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What's in a name?--Blowflies and Selangor

by T.G. Goh

The etymology of the name of the Selangor state has been lost to time. But one of the many hypotheses proposed is that it is derived from the Malay word selangau which means 'a blowfly'. Blowflies, or langau in Malay, can be differentiated from other flies, which in Malay are called lalat, by their large, reddish eyes and metallic bodies.

Unlike houseflies that tend to prefer decomposing vegetation or fruit, blowflies are very well-adapted to feeding on carrion and occasionally dung. Some species will even lay their eggs onto living animals, of which the maggots cut through the skin and develop as parasites inside the body. A single female blowfly can lay hundreds of eggs at one time. These clumps of eggs are called 'blows' and the English name 'blowfly' originates from that term.

Upon emerging from their eggs, typical blowfly maggots gather together into writhing balls. This is a strategy to lower the amount of heat and enzymes that would be lost if they didn't co-operate. As maggot development is closely linked to heat, the maggot masses which reach up to 50 °C can rapidly accelerate the growth of the maggots. Additionally, the enzymes secreted by these flies produce noxious ammonia compounds that prevent other insects from colonising the carcass.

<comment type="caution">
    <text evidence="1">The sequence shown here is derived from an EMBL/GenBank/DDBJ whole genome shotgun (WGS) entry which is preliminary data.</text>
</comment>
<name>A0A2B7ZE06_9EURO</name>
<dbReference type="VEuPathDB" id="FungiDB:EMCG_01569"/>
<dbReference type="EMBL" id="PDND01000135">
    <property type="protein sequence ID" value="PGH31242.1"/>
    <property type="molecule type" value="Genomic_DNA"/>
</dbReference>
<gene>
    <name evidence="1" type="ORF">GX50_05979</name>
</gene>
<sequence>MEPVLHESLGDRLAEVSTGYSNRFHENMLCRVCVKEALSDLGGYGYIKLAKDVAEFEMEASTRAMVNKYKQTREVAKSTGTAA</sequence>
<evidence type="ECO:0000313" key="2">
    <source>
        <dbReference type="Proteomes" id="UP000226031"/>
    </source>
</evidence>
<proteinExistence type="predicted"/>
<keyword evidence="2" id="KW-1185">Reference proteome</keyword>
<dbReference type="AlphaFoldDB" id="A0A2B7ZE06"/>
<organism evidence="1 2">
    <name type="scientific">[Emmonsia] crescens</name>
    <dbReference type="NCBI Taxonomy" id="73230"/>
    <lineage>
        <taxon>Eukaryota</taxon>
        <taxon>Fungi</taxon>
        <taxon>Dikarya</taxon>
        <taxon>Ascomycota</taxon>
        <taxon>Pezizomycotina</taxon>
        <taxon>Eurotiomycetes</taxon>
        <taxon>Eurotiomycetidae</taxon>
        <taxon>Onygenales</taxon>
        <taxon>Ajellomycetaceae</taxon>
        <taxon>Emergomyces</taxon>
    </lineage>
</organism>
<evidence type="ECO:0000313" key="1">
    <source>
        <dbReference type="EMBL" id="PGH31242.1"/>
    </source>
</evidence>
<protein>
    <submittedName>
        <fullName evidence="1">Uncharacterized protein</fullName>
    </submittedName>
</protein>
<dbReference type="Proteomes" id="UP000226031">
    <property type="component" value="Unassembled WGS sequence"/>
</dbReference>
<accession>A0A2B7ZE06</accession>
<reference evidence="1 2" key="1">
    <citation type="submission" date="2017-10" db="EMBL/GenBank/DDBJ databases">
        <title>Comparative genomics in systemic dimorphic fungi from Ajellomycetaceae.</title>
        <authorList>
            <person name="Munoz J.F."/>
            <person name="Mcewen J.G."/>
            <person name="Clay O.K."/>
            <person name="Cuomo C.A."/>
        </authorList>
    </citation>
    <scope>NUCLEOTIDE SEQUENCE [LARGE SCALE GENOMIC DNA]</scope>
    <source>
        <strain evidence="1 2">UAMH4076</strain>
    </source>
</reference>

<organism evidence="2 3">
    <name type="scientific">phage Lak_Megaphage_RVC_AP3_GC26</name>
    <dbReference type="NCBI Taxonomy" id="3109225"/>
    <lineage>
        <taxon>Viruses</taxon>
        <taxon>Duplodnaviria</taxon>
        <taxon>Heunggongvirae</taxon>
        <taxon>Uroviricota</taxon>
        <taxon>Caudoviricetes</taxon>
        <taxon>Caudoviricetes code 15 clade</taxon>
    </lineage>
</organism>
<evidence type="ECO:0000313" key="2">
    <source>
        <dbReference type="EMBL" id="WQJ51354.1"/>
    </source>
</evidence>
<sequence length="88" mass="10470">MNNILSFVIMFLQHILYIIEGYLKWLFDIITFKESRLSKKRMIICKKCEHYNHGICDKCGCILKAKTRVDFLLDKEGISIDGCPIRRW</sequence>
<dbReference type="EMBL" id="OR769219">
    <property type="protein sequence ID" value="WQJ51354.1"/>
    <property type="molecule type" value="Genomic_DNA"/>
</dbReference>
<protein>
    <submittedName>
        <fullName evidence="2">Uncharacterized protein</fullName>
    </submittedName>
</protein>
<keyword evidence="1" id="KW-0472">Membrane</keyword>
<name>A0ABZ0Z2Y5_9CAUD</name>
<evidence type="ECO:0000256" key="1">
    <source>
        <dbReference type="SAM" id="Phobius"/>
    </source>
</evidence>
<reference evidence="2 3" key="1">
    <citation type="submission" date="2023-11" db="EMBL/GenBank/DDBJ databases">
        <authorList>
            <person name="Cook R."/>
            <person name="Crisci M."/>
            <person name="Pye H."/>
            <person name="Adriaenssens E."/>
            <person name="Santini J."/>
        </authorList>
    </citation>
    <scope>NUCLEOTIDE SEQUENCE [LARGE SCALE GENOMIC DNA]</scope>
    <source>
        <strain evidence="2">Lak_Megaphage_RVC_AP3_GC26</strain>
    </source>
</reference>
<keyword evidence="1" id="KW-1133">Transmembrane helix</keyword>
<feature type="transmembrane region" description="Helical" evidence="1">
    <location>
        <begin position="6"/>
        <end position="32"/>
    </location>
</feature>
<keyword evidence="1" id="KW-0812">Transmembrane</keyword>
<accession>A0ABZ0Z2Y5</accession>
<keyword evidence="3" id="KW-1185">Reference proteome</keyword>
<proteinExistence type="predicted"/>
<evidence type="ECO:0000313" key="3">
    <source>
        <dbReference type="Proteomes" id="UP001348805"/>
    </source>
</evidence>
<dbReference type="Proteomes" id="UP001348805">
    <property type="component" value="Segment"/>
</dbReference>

The maggots gorge themselves on the carcass until they grow three times their original size before they crawl away from the carcass to find dry leaves or sand in which they pupate. If the food supply runs out before they reach pupation, they are known to cannibalise each other. The entire process takes less than a month, after which the adults emerge and start their desperately competitive life cycle all over again.

Adult flies spend most of their time preparing to breed by feeding on foods which are high in protein and sugar. This is one of thee reasons why they are attracted to toilets and cafeterias, as human food and dung is just as nutritious to them. In some cases dung is preferred because it is easier to detect through smell.

While blowflies tend to use their sense of smell to detect food, the males are believed to use their vision to find females. In some species, the eyes of male blowflies have evolved to cover almost the entire head except the mouth area. This gives male blowflies a field of vision similar to a fish-eye lens while it perches on saplings and leaves and watches for females.

The fly pictured above is a male Chrysomya megacephala, which means 'Giant-headed Colorful Fly' in Latin. With an oversized head and flashy but terribly vulgar appearance, it may be fitting after all that the richest state in Malaysia is named after a creature of voracious consumption.

T.G. Goh is an entomologist based in the Museum of Zoology. He can frequently be seen walking around campus, ruminating on the state of biodiversity; it is from his shortcuts through untarred territories that he gets the inspiration for his columns. You can contact him at

#tggoh #dzulhelminasir #benjaminong #blowfly #chrysomyamegacephala #invertebrates #biodiversitymap

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